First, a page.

The Case of Sheila LaBarre in Epping

I believe Sheila LaBarre symbolizes the absolute worst in humanity. Her depravity is deeper and more shocking than these pages can convey. She also represents an opportunity lost, a waste of what could have been an extraordinary life. She had raw talent, remarkable intelligence, ravishing beauty and spirited drive. She had the makings of a compelling celebrity, the kind of person whom childhood friends tell biographers they all new would overcome, persevere and become famous some day. Instead, her rage and disappointment ate away at her star quality, channeling her power in a methodically diabolical fashion.

Kevin Flynn

This reflection is from Kevin Flynn in his book Wicked Intentions: A Remote Farmhouse, A Beautiful Temptress, and the Lovers She Murdered, which is about the murder of a man named Kenneth Countie by black widow-style serial killer Sheila LaBarre.

To summarize this case, Labarre herself had seen a lifetime of violence, abuse, and manipulations–received and projected onto others–from early childhood to intimate relationships in Alabama, Tennessee, and New Hampshire.

After a response to her dating personal ad, LaBarre began a relationship with a NH chiropractor, moving in soon after. When the doctor passed, Labarre got the farm, and the next partners in her relationships began to disappear as quickly as she replaced them; it was the last missing partner, Countie, from his mother’s concerns, that put law enforcement on the trail to discovery of LaBarre’s macabre pattern.

This book is a very good resource for mining archetypal/astrological impressions about LaBarre, as is any goodtrue crime worth its salt.

However, as Flynn provides LaBarre’s birthday and her birth place–Ft. Payne, AL–we do not have her actual birth time–the birth time is critical to assessing a birth chart, as it identifies the rising sign.

It is from these archetypal impressions in the book we can rectify LaBarre’s birth chart to a specific time. The following things stood out for me as I read from Wicked Intentions:

Sheila Kay Bailey was born on July 4, 1958, destined for larger things than her small hometown could contain…because she was born on the Fourth of July, Ruby Bailey gave her the nickname “Firecracker.” But the moniker also seemed to fit the child’s explosive personality.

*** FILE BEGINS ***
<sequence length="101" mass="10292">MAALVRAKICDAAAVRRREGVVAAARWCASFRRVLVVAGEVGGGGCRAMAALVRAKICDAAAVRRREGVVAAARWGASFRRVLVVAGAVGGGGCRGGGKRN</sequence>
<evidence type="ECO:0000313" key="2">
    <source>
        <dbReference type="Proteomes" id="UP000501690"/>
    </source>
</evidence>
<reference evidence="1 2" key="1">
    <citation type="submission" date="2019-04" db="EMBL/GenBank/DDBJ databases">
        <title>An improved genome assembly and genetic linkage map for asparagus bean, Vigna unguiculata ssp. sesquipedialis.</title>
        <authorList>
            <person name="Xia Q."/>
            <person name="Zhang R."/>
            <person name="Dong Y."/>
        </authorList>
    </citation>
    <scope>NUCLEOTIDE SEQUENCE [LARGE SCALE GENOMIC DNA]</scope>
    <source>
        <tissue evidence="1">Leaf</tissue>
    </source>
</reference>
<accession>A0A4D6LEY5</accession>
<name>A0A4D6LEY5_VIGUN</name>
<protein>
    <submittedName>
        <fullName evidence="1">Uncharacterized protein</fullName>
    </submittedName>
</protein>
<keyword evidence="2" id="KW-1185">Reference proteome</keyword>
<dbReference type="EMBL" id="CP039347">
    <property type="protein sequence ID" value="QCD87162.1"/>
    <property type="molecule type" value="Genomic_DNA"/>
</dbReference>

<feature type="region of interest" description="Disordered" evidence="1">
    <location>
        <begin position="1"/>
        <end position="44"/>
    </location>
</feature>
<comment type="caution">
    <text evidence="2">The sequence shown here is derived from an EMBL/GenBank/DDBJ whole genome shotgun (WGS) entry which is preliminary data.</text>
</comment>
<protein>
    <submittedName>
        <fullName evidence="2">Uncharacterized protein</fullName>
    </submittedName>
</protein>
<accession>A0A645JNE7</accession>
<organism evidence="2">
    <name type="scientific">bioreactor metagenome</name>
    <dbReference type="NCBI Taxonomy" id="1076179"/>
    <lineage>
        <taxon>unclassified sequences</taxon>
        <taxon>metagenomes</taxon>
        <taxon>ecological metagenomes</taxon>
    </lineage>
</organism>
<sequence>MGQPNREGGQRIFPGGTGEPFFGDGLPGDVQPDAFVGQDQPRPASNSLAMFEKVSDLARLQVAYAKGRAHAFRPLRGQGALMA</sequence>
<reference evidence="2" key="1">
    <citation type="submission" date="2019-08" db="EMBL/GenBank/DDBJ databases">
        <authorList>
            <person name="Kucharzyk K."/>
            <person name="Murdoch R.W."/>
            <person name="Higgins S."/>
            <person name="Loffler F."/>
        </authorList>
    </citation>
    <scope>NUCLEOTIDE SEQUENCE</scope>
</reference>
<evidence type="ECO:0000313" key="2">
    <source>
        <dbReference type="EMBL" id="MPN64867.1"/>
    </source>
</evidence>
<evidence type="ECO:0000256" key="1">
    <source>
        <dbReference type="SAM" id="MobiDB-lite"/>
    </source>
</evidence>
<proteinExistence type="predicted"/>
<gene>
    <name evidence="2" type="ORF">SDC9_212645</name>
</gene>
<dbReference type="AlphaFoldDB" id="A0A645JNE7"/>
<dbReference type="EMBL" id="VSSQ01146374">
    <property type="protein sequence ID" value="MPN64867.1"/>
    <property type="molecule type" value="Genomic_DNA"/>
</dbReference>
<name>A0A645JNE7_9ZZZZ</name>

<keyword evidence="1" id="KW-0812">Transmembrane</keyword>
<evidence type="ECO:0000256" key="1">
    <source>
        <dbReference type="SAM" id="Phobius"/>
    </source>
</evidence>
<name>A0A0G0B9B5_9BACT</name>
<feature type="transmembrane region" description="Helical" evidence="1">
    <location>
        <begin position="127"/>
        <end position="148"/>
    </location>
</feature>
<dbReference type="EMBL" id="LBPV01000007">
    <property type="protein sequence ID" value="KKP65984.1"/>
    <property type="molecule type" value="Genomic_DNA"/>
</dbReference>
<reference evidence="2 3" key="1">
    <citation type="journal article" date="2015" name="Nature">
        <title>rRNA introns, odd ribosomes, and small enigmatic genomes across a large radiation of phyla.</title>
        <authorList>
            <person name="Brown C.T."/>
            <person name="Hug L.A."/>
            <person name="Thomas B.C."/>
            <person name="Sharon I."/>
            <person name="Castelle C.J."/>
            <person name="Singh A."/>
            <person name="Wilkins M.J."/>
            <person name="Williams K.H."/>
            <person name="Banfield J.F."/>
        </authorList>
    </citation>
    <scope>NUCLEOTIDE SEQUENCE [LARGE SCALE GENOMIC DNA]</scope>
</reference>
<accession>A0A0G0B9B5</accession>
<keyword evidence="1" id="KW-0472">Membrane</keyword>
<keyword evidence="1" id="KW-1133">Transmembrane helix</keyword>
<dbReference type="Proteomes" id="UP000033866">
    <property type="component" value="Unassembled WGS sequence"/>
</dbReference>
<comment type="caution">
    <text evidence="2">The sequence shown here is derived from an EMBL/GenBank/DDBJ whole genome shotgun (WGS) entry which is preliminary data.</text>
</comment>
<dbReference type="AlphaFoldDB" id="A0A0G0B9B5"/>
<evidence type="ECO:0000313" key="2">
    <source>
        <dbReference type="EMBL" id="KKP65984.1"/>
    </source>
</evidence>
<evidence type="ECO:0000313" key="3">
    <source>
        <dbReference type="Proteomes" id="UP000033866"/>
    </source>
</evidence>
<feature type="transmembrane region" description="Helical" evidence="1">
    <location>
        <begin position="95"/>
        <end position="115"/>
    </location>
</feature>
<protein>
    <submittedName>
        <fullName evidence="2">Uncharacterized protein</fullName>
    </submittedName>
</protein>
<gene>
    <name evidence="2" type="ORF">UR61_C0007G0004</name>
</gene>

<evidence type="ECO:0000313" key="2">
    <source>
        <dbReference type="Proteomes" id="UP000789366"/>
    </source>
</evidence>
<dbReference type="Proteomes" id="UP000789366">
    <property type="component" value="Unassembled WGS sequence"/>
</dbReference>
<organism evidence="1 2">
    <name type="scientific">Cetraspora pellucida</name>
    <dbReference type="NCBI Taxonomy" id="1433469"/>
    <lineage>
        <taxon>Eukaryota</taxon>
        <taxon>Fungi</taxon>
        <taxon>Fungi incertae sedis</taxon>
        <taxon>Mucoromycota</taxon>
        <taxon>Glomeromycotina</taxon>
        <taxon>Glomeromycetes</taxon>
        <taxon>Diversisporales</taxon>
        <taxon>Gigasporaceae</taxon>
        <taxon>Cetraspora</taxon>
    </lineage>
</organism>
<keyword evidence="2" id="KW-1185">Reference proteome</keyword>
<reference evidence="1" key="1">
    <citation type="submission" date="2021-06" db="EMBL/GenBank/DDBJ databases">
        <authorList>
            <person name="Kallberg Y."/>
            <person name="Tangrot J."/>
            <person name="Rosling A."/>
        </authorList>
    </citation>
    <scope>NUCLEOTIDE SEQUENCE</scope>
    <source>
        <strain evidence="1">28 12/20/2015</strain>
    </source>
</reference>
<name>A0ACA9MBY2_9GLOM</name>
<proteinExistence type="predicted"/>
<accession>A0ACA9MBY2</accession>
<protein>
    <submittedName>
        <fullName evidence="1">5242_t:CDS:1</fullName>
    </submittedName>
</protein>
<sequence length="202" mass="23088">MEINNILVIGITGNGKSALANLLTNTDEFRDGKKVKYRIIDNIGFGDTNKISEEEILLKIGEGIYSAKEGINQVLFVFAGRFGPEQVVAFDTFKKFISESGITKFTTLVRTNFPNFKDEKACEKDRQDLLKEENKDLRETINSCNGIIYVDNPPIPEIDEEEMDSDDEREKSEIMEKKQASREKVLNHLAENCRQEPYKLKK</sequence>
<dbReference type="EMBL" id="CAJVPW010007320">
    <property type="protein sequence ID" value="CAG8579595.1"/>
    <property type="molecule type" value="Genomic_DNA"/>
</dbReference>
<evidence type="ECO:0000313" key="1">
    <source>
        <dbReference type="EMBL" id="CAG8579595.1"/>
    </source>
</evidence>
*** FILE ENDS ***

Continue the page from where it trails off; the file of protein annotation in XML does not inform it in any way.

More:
Kevin Flynn

On July 4, 1958, Mars was in Aries (Richard Tarnas’ Cosmos and Psyche description of Mars below), and Mars placed in a characteristic place like its domicile in Aries is notable for “firecracker” behavior:

Mars: the principle of energetic force; the impulse and capacity to assert, to act and move energetically and forcefully, to have an impact, to press forward and against, to defend and offend, to act with sharpness and ardor; the tendency to experience aggressiveness, anger, conflict, harm, violence, forceful physical energy; to be combative, competitive, courageous, vigorous; Ares, the god of war.

Richard Tarnas

Also, Jupiter was opposed Mars in Libra (Jupiter description from Tarnas):

Jupiter: the principle of expansion, magnitude, growth, elevation, superiority; the capacity and impulse to enlarge and grow, to ascend and progress, to improve and magnify, to incorporate that which is external, to make greater wholes, to inflate; to experience success, honor, advancement, plenitude, abundance, prodigality, excess, surfeit; the capacity or inclination for magnanimity, optimism, enthusiasm, exuberance, joy, joviality, liberality, breadth of experience, philosophical and cultural aspiration, comprehensiveness and largeness of vision, pride, arrogance, aggrandizement, extravagance; fecundity, fortune, and providence; Zeus, the king of the Olympian gods.

Richard Tarnas

Jupiter was not only conjunct Rahu (the North Node of the Moon), but Jupiter was conjunct the fixed star Spica, which is something unique individuals in the focus of creativity vs. criminality seem to exhibit, as this is the primary focus of this blog.

What I’ve come to find with creatives and criminals with a prominent planet conjunct Spica is a life focus on certain inner influences that are unexplainable to the native or others, like a drive where assessment of the intent of the drive is not easily understandable. I seem to find mental health-related issues when the ruler of the ascendent is conjunct Spica in a problematic house in the chart (i.e., the houses in aversion to the ascendent: 2nd, 6th, 8th, and 12th).

But I feel the following narrative excerpts helped me rectify LaBarre’s birth time most accurately by assessing the Sun and Moon by location and aspect to domiciles, as well as assessing the ruler of the ascendent and its location. Starting below with Tarnas’ description of the Moon archetype: